Well I am not privy to the details of Telenor-Ghana Telecom contract. But my opinion as an informed telecom person is this: Telenor is a competent, well capable company. In that regard. I am certain that they will deliver whatever was bargained for and agreed to. However, your question and to a large extent the question that many people focus on is on technical delivery- whether Telenor can help in delivering better connectivity and QOS. I think Ghana Telecom’s issues cannot be contained in merely technical delivery alone. In fact, the root of the problem and indeed the greatest challenge facing GT is that of inadequate leadership, lack of vision, little appreciation of the business of modern communication and a complete paradigm shift of the people that serve in the organization.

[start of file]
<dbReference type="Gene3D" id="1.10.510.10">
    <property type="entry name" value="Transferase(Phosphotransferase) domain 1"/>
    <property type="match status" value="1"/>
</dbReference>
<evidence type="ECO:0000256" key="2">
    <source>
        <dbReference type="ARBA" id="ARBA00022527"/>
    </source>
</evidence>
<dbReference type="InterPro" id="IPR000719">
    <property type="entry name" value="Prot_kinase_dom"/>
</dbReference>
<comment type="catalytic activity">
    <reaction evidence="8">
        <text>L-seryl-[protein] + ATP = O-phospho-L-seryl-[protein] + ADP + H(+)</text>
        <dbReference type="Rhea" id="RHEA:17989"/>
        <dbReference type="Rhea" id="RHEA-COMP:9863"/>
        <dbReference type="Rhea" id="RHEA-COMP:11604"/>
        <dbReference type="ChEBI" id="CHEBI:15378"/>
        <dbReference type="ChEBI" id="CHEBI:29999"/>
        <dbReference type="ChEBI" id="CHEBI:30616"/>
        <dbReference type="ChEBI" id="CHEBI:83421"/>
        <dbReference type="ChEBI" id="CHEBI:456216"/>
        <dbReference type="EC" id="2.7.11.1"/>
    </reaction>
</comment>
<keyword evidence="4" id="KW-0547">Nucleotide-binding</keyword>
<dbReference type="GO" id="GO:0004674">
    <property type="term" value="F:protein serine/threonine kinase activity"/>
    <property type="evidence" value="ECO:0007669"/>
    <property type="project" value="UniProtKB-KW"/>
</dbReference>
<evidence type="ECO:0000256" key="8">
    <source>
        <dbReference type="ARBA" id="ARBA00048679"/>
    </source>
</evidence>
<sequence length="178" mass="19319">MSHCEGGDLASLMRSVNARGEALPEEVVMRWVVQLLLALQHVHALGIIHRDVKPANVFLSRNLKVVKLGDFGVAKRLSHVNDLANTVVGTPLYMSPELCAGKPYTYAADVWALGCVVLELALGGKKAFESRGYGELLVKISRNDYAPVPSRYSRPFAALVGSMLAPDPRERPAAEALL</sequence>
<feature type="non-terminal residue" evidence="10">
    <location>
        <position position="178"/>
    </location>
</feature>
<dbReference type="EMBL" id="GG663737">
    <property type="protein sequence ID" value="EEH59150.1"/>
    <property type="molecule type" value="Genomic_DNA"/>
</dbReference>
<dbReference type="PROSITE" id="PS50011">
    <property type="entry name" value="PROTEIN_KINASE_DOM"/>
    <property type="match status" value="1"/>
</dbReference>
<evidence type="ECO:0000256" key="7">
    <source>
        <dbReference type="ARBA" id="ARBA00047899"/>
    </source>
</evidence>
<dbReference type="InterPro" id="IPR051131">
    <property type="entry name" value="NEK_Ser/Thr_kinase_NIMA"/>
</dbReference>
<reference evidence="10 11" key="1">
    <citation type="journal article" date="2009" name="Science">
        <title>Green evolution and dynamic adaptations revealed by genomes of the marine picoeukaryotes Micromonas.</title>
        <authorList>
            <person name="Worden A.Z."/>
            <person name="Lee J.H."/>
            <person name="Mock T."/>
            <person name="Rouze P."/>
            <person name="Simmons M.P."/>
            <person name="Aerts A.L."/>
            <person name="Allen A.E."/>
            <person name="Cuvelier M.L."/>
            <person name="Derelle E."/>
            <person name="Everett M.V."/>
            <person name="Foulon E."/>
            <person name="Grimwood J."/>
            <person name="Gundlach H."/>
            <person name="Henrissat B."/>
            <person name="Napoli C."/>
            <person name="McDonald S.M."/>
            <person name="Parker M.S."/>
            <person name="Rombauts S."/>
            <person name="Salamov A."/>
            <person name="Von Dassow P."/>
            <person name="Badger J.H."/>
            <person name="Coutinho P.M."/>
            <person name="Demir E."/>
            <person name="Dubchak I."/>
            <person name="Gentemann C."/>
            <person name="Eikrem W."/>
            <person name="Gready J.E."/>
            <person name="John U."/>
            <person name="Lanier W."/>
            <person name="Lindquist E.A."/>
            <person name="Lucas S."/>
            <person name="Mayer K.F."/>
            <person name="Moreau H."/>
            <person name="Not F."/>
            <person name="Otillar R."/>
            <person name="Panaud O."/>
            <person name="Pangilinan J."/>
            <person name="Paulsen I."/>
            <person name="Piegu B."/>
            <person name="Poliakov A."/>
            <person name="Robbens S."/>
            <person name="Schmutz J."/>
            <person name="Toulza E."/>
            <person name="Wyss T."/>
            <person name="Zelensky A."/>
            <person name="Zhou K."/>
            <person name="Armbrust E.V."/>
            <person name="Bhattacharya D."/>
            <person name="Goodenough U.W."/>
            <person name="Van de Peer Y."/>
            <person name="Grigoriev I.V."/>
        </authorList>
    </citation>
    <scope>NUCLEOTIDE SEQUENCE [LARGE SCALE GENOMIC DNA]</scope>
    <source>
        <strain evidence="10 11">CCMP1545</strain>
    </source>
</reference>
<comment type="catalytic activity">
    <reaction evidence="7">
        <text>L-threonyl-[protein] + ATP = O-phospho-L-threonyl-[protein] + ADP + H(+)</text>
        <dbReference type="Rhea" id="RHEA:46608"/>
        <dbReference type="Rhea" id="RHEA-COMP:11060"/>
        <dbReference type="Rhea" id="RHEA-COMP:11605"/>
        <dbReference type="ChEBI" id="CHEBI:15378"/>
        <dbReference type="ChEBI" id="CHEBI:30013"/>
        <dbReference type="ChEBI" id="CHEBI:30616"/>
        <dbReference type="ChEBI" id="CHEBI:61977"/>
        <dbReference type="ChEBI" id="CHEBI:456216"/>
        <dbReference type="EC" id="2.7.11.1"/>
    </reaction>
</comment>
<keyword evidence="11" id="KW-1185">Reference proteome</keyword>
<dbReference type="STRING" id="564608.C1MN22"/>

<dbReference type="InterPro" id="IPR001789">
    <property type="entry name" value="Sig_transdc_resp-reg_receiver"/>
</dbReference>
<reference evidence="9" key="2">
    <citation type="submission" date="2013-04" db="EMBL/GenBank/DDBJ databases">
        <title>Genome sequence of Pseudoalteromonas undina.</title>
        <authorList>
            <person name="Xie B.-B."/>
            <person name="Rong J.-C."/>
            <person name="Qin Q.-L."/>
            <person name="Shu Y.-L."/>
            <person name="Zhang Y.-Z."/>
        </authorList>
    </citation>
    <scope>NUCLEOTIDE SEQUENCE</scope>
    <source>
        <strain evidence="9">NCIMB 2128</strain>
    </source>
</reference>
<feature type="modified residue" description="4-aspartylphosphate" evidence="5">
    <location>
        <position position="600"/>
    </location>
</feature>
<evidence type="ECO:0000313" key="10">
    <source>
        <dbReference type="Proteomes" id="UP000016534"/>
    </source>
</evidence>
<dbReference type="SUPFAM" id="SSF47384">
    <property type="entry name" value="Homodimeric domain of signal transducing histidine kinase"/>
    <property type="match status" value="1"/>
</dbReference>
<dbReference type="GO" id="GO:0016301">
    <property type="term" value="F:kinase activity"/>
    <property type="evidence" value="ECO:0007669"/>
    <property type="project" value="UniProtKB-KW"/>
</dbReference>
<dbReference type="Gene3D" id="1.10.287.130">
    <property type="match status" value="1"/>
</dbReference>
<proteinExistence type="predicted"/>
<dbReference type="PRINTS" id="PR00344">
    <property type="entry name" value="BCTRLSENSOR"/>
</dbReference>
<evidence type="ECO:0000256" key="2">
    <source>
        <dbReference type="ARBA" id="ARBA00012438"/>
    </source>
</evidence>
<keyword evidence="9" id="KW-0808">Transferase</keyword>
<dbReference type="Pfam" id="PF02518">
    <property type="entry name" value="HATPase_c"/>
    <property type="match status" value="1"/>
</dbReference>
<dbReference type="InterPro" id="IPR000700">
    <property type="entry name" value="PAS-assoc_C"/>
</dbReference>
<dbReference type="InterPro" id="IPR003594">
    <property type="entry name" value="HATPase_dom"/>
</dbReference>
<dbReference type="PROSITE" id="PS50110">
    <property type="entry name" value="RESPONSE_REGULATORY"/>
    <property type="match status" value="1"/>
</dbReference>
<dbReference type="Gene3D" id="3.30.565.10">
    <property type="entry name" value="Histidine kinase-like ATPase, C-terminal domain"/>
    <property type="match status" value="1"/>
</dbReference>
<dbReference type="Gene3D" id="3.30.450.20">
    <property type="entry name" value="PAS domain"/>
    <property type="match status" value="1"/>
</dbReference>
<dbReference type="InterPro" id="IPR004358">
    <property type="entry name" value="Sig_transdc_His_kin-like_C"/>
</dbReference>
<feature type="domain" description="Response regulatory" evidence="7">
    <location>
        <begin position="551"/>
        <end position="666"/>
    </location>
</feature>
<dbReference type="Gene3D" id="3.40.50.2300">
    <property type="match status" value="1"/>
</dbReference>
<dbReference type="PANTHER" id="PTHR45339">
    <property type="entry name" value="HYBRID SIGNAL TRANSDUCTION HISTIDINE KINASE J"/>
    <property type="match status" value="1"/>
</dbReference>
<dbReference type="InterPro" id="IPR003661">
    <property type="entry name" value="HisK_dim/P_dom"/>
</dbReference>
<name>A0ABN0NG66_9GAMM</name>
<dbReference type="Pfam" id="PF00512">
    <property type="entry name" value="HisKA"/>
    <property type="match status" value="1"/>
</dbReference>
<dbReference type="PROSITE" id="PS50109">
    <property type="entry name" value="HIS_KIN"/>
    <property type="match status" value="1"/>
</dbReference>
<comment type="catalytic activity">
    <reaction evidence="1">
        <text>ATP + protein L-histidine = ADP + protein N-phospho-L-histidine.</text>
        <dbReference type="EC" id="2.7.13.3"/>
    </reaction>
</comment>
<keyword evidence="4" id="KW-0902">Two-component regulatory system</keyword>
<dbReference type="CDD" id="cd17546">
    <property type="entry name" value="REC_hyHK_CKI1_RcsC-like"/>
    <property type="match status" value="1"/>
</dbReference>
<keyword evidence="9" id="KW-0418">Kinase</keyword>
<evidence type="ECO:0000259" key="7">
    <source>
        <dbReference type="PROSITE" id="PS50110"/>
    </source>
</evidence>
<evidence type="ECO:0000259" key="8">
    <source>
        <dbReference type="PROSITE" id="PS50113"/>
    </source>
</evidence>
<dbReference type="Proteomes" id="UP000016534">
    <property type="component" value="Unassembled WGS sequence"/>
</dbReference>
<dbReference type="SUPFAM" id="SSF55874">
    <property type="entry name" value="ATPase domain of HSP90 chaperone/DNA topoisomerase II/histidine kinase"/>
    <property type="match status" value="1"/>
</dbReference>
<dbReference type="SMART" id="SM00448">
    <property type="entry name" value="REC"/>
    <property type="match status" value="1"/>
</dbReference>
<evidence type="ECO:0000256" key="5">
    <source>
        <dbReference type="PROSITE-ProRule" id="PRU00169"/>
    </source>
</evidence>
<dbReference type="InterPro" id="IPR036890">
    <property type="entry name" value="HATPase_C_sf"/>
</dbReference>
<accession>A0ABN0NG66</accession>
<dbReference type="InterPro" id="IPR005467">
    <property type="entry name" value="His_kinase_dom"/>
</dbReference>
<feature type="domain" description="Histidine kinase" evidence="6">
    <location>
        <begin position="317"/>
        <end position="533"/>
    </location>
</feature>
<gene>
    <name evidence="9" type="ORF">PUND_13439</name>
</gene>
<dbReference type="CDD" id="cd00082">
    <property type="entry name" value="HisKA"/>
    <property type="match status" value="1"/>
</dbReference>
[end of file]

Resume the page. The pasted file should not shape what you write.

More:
These are deep rooted issues cutting across the spectrum of Ghana Telecommunication’s organizational structure. The biggest task for Telenor will be the challenge of changing "set in stone" values and organisational culture accross board. I think Telenor would have to do some quality process management in order to genuinely move GT forward.

What single thing would help expand the internet market in Ghana?

We are looking for a genuine partnership with the regulating bodies that will assist the private sector to thrive based on competition.

How will the internet start becoming available in rural areas and what will it be used for?

Satellite in combination with broadband wireless is one of the logical ways to address the rural internet penetration. Applications will begin with VOIP and gradually include Government to community transactions.

What expansion plans have you got?

Ihave a regional vision. The dynamics of the market are similar in terms of capital expenditure (in most African countries) except South Africa, Egypt and perhaps Nigeria. But certainly, I think we are in the position to move a step level- which is a repeat in the sub-region.